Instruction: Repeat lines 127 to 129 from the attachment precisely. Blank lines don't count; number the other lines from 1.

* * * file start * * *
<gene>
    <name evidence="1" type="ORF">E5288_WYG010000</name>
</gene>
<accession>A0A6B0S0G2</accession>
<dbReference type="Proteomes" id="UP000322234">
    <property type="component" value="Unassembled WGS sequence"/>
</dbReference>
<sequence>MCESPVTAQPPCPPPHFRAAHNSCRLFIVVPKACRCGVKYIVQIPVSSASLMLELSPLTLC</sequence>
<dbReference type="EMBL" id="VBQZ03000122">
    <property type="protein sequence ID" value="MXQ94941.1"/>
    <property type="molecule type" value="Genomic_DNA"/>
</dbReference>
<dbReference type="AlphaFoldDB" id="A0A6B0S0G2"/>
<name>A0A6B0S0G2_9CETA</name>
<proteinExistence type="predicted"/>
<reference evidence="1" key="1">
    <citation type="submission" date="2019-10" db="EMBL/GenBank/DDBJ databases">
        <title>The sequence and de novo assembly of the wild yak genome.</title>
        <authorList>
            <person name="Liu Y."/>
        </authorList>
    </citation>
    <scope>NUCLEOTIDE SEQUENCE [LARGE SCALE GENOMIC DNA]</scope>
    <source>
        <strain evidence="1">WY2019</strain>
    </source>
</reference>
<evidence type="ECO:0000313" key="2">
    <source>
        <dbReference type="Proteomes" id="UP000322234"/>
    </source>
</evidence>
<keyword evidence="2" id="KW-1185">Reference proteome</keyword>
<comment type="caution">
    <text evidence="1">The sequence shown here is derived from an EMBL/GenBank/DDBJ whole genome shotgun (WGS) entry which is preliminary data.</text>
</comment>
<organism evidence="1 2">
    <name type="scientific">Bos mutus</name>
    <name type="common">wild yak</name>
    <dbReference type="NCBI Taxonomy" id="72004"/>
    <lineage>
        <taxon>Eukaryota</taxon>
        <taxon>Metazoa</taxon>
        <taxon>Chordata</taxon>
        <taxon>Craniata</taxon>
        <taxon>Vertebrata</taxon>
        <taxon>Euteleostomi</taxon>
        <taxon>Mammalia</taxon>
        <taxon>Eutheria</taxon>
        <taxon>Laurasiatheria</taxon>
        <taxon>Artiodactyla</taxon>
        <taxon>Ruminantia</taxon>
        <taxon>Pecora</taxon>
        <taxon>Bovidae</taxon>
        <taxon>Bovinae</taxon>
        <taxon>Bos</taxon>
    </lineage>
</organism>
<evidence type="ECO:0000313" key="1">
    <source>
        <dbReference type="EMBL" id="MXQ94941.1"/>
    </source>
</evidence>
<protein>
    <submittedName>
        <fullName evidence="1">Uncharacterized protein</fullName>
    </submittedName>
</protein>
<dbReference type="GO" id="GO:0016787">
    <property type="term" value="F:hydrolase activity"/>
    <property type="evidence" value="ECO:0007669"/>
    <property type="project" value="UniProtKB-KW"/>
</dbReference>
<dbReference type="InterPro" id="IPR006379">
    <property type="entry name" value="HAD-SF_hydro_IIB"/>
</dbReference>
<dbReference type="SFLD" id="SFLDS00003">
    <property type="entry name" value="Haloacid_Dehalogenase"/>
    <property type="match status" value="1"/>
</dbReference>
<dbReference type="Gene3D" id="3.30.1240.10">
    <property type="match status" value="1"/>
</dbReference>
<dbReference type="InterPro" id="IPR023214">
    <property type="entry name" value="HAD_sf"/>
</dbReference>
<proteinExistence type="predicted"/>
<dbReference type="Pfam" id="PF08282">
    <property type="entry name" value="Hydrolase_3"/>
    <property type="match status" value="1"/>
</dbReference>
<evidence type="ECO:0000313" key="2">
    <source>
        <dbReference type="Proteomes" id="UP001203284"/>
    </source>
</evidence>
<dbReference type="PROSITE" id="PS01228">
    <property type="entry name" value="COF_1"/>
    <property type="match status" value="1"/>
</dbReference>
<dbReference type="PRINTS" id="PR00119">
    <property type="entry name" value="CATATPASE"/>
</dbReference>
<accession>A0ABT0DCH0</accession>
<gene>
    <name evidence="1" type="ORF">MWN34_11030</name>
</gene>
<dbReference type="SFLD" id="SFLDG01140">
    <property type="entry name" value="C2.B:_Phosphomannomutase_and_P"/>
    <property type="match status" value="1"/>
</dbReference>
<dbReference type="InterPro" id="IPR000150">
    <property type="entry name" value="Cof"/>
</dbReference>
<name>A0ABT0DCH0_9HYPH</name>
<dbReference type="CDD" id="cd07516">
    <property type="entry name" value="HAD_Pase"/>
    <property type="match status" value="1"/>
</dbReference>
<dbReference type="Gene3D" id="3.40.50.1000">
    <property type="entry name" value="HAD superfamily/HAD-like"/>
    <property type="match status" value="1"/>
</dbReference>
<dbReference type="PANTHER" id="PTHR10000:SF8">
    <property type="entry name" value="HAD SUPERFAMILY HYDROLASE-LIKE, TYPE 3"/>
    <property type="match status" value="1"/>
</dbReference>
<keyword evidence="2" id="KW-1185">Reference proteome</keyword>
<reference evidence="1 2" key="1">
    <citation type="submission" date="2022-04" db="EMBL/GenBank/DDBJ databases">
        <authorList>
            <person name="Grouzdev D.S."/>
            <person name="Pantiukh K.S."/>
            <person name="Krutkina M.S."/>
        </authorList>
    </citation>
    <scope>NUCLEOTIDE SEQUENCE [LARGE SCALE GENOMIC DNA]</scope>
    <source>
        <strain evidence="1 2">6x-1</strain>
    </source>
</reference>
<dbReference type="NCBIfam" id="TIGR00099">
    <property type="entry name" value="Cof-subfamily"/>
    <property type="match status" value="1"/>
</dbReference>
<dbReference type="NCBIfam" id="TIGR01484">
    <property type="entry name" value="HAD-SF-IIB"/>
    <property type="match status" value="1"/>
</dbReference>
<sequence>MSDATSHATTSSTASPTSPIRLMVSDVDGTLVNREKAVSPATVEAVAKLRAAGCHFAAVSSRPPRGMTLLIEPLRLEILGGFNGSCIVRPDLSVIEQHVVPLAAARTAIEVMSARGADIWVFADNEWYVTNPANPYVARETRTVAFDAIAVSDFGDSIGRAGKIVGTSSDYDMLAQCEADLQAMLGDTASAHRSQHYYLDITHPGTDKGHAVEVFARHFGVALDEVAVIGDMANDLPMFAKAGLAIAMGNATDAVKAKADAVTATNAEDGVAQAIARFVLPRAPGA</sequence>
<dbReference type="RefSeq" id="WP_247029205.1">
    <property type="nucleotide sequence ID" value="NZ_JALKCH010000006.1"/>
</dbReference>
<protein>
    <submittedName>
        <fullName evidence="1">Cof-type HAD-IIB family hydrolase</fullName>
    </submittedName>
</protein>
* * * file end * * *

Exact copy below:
</dbReference>
<keyword evidence="2" id="KW-1185">Reference proteome</keyword>
<reference evidence="1 2" key="1">